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D-backs' high-contact hitters bring mixed results

D-backs' high-contact hitters bring mixed results

D-backs' high-contact hitters bring mixed results

SAN DIEGO -- The D-backs offense is swinging and missing less and putting the ball in play more, which is something D-backs manager Kirk Gibson is happy about.

However, the D-backs find themselves hitting into more double plays. Entering play Sunday, Arizona has grounded into 67 double plays, the second most in the Majors this season trailing the Angels' 68.

There are some positives to that number. It means the club is getting more runners on base, and the D-backs are hitting the ball hard, resulting in the hard grounder it usually takes to turn a double play.

"Some of it may be a bad approach, but its probably a mixture of things," Gibson said.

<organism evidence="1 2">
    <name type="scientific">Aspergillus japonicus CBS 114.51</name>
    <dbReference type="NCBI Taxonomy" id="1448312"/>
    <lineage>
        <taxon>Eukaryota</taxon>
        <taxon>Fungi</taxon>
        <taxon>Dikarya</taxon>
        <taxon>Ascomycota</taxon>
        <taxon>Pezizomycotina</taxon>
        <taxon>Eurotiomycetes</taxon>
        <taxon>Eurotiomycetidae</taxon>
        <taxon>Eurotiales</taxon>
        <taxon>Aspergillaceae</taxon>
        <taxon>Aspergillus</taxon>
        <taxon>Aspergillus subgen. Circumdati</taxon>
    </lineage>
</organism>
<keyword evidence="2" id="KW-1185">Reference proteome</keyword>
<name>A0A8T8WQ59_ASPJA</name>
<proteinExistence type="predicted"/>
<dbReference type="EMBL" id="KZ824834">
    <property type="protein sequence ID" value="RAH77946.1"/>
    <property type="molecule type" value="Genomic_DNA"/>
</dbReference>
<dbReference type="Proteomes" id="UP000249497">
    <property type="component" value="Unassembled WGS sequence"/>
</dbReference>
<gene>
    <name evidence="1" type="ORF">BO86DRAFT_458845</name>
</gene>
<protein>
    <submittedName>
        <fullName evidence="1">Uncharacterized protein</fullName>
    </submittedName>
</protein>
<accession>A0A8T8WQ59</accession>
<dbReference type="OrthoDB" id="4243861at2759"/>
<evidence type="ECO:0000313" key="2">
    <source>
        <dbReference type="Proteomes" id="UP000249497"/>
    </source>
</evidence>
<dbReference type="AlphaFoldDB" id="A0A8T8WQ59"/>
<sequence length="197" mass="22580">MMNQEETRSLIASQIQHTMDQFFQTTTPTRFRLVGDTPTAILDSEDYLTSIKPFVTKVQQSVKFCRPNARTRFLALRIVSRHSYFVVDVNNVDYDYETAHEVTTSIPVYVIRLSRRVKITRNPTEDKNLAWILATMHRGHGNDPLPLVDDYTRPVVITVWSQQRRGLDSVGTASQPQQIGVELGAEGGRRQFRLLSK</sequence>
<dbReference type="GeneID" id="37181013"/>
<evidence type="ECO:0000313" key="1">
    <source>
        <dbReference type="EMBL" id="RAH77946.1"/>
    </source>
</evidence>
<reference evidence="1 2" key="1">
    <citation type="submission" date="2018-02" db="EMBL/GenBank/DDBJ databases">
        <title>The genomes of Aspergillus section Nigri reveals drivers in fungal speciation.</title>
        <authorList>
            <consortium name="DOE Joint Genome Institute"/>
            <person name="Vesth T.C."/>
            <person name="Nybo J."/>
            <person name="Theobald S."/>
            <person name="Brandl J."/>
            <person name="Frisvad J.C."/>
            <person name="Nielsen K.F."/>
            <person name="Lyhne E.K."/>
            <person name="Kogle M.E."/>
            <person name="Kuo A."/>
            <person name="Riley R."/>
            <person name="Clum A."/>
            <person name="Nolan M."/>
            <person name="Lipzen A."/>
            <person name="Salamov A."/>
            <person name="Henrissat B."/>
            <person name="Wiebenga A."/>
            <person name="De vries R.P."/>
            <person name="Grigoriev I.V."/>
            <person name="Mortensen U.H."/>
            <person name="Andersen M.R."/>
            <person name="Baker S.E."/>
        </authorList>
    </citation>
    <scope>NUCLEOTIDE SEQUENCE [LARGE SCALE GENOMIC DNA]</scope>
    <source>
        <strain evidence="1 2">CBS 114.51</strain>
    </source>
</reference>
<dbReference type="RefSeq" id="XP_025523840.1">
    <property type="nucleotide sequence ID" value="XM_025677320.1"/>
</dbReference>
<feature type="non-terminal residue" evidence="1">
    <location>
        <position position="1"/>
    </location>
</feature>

Gibson has thought of solutions to the problem, including possibly starting more runners.

"We make more contact," he said. "Some teams, they pull off the ball more and they don't hit the ball, and we do, and our guys stay on the ball."

But Gibson would rather take his chances with the D-backs putting more balls in play, even if it costs his team some double plays.

"I think we're kind of building a little bit more on contact than we have been in the past," Gibson said.

Jamal Collier is an associate reporter for MLB.com. This story was not subject to the approval of Major League Baseball or its clubs.

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